Monday, February 20, 2017
Governor Terry McAuliffe
House Bill 1582 reflects an incomplete understanding of weapons qualification practices within our military and is an unwarranted expansion in the number of people allowed to carry handguns in the Commonwealth. It would do nothing to protect the safety of our citizens.
It would allow any person 18 years of age or older and on active military duty or honorably discharged from the United States Armed Forces or the Virginia National Guard who has completed basic training to apply for a concealed handgun permit.
Contrary to the assumption of House Bill 1582, weapons familiarization training as a component of an individual’s military basic training does not qualify that
It has been a weekend of jokes by media editorials, blogs and online publications like The Huffington Post. It has even been dubbed as (dare I day) #bobbiegate.
The pin Virginia’s Attorney General Ken Cuccinelli passed out to government employees covered the exposed left breast of “Virtus.”
Virtus represents the virtues of heroism, righteousness, freedom, and valor according to the description of the seal HERE.
With expected fodder coming from late night television Cuccinelli “nips further ridicule in the bud” with this statement Monday, May 3:
“The image on my office lapel pin is similar to that of a large antique state flag that hangs in the Virginia Capitol. That is where I got the idea for my pin. I liked this particular image and thought it would be something unique for my employees.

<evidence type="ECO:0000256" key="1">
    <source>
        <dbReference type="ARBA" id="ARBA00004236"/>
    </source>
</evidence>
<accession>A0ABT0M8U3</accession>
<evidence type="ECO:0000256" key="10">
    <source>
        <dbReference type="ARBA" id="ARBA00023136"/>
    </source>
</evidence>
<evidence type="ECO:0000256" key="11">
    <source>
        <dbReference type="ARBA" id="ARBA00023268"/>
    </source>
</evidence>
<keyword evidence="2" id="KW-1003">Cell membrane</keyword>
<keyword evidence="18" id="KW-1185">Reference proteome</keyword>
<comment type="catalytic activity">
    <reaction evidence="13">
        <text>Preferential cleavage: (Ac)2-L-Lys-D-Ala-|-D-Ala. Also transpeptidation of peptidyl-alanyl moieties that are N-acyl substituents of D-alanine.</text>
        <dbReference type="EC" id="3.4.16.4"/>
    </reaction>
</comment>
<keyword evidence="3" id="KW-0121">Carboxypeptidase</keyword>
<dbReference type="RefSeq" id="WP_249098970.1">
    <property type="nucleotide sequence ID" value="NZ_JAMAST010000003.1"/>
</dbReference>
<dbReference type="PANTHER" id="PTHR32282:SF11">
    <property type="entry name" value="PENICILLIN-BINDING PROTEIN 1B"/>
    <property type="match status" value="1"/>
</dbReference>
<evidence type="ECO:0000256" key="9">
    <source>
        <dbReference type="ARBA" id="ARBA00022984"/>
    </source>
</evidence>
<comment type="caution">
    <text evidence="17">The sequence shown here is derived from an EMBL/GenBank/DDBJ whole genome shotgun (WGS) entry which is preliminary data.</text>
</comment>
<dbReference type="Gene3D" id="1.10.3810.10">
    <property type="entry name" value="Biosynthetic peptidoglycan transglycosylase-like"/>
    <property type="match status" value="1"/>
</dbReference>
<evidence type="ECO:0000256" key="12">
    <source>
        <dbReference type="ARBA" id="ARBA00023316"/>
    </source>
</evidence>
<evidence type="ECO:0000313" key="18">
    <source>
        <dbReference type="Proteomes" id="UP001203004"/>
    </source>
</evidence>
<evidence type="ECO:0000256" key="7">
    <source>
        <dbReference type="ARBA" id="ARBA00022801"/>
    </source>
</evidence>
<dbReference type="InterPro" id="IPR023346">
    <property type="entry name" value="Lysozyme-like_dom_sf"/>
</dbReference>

“I cannot believe that joking with my staff about Virtue being a little more ‘virtuous’ in this antique version has become news. This is simply a media-made issue that has become distracting to the work of my office. I am going to end this distraction by discontinuing future use of the pin. I think we all do the citizens a service by getting back to talking about things that are more important to them, including my office’s work last week to get four sexually violent predators committed to mental health treatment, the collection of $225,000 in back debt owed to the commonwealth, and assisting local law enforcement in an investigation that resulted in a drug kingpin being sentenced to life without parole.”
[Added to the statement] Note: The pins were not paid for with taxpayer dollars. The image from the flag was not altered in any way by the attorney general or his staff.
Causing more of a stir was the fact that the pin resembled the official flag adopted after it had seceded from the Union in 1861.
Posted By Valerie Garner
Categories: Politics, State Politics
Tags: art, attorney_general, cuccinelli